Anne Tkach performs with The Skekses
Courtesy of the band

It seems as though everyone in the St. Louis music scene knew Anne Tkach. In April, Tkach died tragically in a house fire. Ellen Herget, 30, played with Tkach in the band The Skekses. She said Tkach’s loss was felt throughout the music community.

“It was immeasurable,” said Herget, “she was everywhere, she was so active, and she was so enthused.” 

Photo Flood Photographer Jeni Kulka's September 20th Image in Tower Grove Park
Photo Flood Photographer Jeni Kulka

With the way the weather has been going on the weekend, just pick what you're interested in and head out. The rain seems to come for a bit but not necessarily wipe things out. Hope that statement isn't a jinx.

Fair Saint Louis enters its 35th year with a line-up that includes acts from Chris Young to Kool & the Gang. PR Chairman for Fair St. Louis Alonzo Byrd says organizers strive to acknowledge St. Louis is a music city.

Part of Adria and Her Treasures record "Unde Dragoste (Where Love)?" for The Texas Room
Willis Ryder Arnold/St. Louis Public Radio

Local music producer and sound engineer Louis Wall thinks challenging area international and local musicians to produce a collaborative album will help push artists beyond their social boundaries.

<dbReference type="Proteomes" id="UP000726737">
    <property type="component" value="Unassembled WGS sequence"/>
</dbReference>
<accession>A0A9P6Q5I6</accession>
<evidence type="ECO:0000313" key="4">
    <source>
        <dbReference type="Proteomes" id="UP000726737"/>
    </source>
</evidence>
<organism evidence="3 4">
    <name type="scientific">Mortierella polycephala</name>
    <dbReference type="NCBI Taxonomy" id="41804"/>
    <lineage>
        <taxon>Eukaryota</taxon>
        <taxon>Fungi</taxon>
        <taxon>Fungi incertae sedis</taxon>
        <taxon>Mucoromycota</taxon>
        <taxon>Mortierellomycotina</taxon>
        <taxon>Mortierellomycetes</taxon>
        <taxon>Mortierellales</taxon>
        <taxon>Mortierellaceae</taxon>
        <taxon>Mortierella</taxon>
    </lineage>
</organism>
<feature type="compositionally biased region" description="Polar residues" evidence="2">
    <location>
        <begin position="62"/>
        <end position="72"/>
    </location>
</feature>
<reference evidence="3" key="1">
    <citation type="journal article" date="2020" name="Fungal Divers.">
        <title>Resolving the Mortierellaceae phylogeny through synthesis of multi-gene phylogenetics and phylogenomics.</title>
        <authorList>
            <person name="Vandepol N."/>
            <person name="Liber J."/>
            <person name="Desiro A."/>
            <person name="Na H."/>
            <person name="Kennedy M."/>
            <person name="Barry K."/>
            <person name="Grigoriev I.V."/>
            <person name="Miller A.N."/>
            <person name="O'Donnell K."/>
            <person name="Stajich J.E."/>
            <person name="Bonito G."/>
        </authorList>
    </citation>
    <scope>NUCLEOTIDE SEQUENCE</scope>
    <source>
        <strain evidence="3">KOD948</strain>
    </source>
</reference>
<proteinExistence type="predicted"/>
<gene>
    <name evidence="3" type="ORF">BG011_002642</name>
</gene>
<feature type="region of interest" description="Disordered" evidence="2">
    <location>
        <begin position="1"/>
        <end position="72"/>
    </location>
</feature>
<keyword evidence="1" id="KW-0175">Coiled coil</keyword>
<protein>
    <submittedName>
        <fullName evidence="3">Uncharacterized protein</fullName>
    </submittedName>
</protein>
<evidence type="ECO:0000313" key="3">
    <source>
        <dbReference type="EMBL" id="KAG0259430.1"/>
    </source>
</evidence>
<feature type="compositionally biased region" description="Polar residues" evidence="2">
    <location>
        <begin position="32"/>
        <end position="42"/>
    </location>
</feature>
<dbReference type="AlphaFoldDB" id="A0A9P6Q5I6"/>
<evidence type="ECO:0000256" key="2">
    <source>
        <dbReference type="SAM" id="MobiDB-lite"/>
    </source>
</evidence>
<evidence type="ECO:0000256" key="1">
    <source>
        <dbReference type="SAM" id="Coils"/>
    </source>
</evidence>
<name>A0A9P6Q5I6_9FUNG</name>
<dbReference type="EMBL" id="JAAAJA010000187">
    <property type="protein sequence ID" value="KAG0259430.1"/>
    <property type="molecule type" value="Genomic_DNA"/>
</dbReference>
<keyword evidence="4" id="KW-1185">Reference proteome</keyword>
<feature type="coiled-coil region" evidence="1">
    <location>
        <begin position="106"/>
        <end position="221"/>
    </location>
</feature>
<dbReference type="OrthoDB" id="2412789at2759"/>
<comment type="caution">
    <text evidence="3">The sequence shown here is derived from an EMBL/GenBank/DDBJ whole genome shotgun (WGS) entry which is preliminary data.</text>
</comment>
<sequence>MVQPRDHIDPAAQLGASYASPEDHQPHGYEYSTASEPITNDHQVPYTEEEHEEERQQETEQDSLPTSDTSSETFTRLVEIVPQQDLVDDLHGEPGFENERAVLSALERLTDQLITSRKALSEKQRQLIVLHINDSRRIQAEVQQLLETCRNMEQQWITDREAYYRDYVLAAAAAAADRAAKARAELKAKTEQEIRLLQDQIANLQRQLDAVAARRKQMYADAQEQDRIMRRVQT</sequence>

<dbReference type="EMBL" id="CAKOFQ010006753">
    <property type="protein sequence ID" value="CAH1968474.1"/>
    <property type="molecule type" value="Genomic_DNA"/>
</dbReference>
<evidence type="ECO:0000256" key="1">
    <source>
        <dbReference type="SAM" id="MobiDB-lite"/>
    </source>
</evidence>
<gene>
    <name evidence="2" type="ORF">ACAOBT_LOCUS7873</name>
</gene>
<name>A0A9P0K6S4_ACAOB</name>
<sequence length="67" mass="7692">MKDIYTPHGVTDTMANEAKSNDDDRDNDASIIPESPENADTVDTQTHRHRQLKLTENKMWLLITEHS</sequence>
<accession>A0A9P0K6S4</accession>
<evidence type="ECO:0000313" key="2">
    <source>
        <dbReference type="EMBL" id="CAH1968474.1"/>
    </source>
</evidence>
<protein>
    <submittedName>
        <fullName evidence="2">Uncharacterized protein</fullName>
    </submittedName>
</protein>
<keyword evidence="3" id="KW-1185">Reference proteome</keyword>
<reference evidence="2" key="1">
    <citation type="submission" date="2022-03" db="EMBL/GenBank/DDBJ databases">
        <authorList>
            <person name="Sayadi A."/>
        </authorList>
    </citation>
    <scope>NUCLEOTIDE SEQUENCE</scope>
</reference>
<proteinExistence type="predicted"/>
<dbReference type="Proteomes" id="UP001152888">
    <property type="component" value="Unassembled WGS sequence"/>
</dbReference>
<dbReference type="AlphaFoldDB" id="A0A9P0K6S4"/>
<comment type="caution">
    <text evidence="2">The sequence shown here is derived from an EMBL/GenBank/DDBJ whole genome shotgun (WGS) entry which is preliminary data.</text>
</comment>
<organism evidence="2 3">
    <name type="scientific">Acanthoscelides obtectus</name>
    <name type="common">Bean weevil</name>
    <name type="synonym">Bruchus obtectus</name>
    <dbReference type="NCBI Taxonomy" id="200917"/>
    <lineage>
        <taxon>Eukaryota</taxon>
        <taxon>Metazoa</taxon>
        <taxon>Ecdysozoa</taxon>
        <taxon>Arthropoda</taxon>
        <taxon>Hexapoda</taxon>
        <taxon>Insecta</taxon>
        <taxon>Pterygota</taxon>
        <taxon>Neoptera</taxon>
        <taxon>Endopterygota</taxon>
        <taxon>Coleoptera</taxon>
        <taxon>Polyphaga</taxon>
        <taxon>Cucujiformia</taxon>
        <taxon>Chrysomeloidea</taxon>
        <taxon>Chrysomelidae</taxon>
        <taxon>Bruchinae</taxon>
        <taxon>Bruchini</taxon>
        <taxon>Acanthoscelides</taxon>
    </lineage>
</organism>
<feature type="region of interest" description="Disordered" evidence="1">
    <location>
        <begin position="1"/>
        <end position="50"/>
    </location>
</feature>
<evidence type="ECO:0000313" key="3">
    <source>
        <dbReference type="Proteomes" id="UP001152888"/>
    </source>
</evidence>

“I kind of like that element of putting people out in their own place - if you stick with someone else’s culture then you might realize ‘I’ve got one too and I need to discover what that is and where I come from,’” said Wall.

This article first appeared in the St. Louis Beacon: Fall weekends in the St. Louis area are filled with an array of festivals and events, and this coming weekend is no exception. Taste of St. Louis downtown will draw most of the media coverage, but another major three-day festival will take place Sept. 27 through Sept. 29 at several locations in the Grand Center area – ranging from the Sheldon Concert Hall, the Grandel Theater, and Urban Chestnut, Strauss Park and the KDHX Folk School on Washington Avenue.